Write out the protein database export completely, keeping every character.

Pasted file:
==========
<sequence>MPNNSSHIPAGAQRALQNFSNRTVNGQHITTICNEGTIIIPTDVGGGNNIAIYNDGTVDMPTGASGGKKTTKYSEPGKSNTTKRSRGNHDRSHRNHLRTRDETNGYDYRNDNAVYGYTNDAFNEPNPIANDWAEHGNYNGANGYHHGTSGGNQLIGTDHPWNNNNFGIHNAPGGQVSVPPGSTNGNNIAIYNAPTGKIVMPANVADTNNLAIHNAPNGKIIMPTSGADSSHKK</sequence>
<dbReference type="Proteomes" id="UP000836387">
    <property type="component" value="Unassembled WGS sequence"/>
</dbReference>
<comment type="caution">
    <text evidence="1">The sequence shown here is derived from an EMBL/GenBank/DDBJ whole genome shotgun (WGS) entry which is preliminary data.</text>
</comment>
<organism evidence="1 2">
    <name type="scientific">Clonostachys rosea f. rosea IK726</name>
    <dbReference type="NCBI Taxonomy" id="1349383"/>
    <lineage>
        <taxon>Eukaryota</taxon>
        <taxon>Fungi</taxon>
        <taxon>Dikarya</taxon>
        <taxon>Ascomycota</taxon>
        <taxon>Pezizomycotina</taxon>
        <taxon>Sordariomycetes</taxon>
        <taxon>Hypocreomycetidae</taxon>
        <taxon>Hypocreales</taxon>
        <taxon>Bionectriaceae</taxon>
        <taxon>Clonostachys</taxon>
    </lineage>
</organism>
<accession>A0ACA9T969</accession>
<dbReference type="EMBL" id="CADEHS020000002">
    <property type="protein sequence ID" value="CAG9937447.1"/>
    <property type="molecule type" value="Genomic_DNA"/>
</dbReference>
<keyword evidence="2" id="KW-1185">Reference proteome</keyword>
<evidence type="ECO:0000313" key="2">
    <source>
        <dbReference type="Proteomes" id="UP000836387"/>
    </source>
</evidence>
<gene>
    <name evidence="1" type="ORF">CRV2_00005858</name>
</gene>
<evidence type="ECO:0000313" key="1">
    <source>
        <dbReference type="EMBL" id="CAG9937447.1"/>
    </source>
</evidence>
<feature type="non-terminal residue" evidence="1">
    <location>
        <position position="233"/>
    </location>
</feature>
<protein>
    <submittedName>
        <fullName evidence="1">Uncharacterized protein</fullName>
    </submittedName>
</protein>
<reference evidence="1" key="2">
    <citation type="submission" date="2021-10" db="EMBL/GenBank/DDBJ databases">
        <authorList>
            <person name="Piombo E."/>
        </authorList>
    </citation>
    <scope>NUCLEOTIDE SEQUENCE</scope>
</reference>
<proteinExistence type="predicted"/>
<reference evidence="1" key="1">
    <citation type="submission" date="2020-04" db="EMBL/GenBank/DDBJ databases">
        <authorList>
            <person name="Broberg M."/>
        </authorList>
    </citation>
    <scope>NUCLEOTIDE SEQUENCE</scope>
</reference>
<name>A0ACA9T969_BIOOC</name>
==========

<sequence>MPNNSSHIPAGAQRALQNFSNRTVNGQHITTICNEGTIIIPTDVGGGNNIAIYNDGTVDMPTGASGGKKTTKYSEPGKSNTTKRSRGNHDRSHRNHLRTRDETNGYDYRNDNAVYGYTNDAFNEPNPIANDWAEHGNYNGANGYHHGTSGGNQLIGTDHPWNNNNFGIHNAPGGQVSVPPGSTNGNNIAIYNAPTGKIVMPANVADTNNLAIHNAPNGKIIMPTSGADSSHKK</sequence>
<dbReference type="Proteomes" id="UP000836387">
    <property type="component" value="Unassembled WGS sequence"/>
</dbReference>
<comment type="caution">
    <text evidence="1">The sequence shown here is derived from an EMBL/GenBank/DDBJ whole genome shotgun (WGS) entry which is preliminary data.</text>
</comment>
<organism evidence="1 2">
    <name type="scientific">Clonostachys rosea f. rosea IK726</name>
    <dbReference type="NCBI Taxonomy" id="1349383"/>
    <lineage>
        <taxon>Eukaryota</taxon>
        <taxon>Fungi</taxon>
        <taxon>Dikarya</taxon>
        <taxon>Ascomycota</taxon>
        <taxon>Pezizomycotina</taxon>
        <taxon>Sordariomycetes</taxon>
        <taxon>Hypocreomycetidae</taxon>
        <taxon>Hypocreales</taxon>
        <taxon>Bionectriaceae</taxon>
        <taxon>Clonostachys</taxon>
    </lineage>
</organism>
<accession>A0ACA9T969</accession>
<dbReference type="EMBL" id="CADEHS020000002">
    <property type="protein sequence ID" value="CAG9937447.1"/>
    <property type="molecule type" value="Genomic_DNA"/>
</dbReference>
<keyword evidence="2" id="KW-1185">Reference proteome</keyword>
<evidence type="ECO:0000313" key="2">
    <source>
        <dbReference type="Proteomes" id="UP000836387"/>
    </source>
</evidence>
<gene>
    <name evidence="1" type="ORF">CRV2_00005858</name>
</gene>
<evidence type="ECO:0000313" key="1">
    <source>
        <dbReference type="EMBL" id="CAG9937447.1"/>
    </source>
</evidence>
<feature type="non-terminal residue" evidence="1">
    <location>
        <position position="233"/>
    </location>
</feature>
<protein>
    <submittedName>
        <fullName evidence="1">Uncharacterized protein</fullName>
    </submittedName>
</protein>
<reference evidence="1" key="2">
    <citation type="submission" date="2021-10" db="EMBL/GenBank/DDBJ databases">
        <authorList>
            <person name="Piombo E."/>
        </authorList>
    </citation>
    <scope>NUCLEOTIDE SEQUENCE</scope>
</reference>
<proteinExistence type="predicted"/>
<reference evidence="1" key="1">
    <citation type="submission" date="2020-04" db="EMBL/GenBank/DDBJ databases">
        <authorList>
            <person name="Broberg M."/>
        </authorList>
    </citation>
    <scope>NUCLEOTIDE SEQUENCE</scope>
</reference>
<name>A0ACA9T969_BIOOC</name>